” that amount of electricity fed into the national grid on Saturday (May 26) met around 50 percent of the country’s electricity needs. That is the same as 20 nuclear power stations at full capacity. “

” (…) At the same time of the year last year Germany was producing 14 GW per hour. Its total installed capacity is 26 GW. “

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A new efficiency record for solar panels

To EcoGeek : ” Semprius, a startup company manufacturing tiny concentrated solar cells that forgo any cooling systems has achieved a truly amazing leap in solar cell efficiency. “ This is truly exciting as ” The company was able to hit 33.9 percent efficiency with their solar panel, the first time a commercially-viable solar technology … Read more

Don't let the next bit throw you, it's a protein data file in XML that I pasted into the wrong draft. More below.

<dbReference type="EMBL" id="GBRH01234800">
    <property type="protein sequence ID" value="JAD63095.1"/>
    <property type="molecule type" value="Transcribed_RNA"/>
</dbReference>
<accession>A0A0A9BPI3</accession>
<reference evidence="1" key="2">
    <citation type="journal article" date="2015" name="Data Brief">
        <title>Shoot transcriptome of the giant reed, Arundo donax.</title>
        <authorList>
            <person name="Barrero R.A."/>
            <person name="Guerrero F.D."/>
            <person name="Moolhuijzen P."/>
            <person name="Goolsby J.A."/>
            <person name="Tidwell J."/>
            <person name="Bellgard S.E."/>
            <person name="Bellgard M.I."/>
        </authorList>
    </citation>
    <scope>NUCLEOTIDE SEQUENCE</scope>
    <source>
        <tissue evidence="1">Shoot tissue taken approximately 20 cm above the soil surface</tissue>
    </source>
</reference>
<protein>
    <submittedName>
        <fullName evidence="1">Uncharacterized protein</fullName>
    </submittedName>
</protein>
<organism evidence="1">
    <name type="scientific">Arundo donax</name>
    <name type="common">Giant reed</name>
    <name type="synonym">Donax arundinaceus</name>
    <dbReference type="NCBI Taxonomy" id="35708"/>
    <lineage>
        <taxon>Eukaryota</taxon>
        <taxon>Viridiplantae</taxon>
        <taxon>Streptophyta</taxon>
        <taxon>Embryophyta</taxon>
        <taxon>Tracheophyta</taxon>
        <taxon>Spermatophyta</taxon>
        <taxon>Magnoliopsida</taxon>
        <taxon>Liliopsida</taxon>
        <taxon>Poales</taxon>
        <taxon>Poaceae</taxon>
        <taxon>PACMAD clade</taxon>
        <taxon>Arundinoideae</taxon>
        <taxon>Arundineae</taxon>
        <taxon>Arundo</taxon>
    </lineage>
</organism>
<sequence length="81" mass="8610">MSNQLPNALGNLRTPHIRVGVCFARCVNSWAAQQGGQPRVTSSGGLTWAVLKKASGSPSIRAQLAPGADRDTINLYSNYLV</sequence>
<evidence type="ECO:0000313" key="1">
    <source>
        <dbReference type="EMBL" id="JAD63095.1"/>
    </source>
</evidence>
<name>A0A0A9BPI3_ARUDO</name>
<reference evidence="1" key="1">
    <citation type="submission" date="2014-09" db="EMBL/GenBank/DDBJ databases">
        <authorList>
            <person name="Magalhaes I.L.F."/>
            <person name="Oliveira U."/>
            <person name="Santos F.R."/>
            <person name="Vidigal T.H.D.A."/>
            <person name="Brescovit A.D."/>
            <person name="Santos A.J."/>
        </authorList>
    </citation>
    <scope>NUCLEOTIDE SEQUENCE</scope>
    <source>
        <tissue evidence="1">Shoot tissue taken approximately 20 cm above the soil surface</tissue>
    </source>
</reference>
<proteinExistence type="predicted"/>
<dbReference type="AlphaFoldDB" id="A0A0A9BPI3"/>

Solar PV gets even more efficient and cheaper

To GreenTech Media : ” SunPower just announced their newest solar panels with total area efficiencies of more than 20 percent. The 96-cell solar panels use SunPower’s 22.4 percent efficient cells .” To Ecogeek : ” Researchers at Empa (the Swiss national research laboratory) have achieved a new record in thin-film solar cell efficiency. (…) … Read more

Great astrophotographies – January 2011

With some late – again – I would like to propose you my selection of the best pictures of the NASA’s Astronomy Picture of the Day (APOD). As always, here is my selection of the best pictures of last month. Today’s picture :

Sometimes it looks like the Sun is being viewed through a large lens. In this case, however, there are actually millions of lenses: ice crystals. As water freezes in the upper atmosphere, small, flat, six-sided, ice crystals might be formed.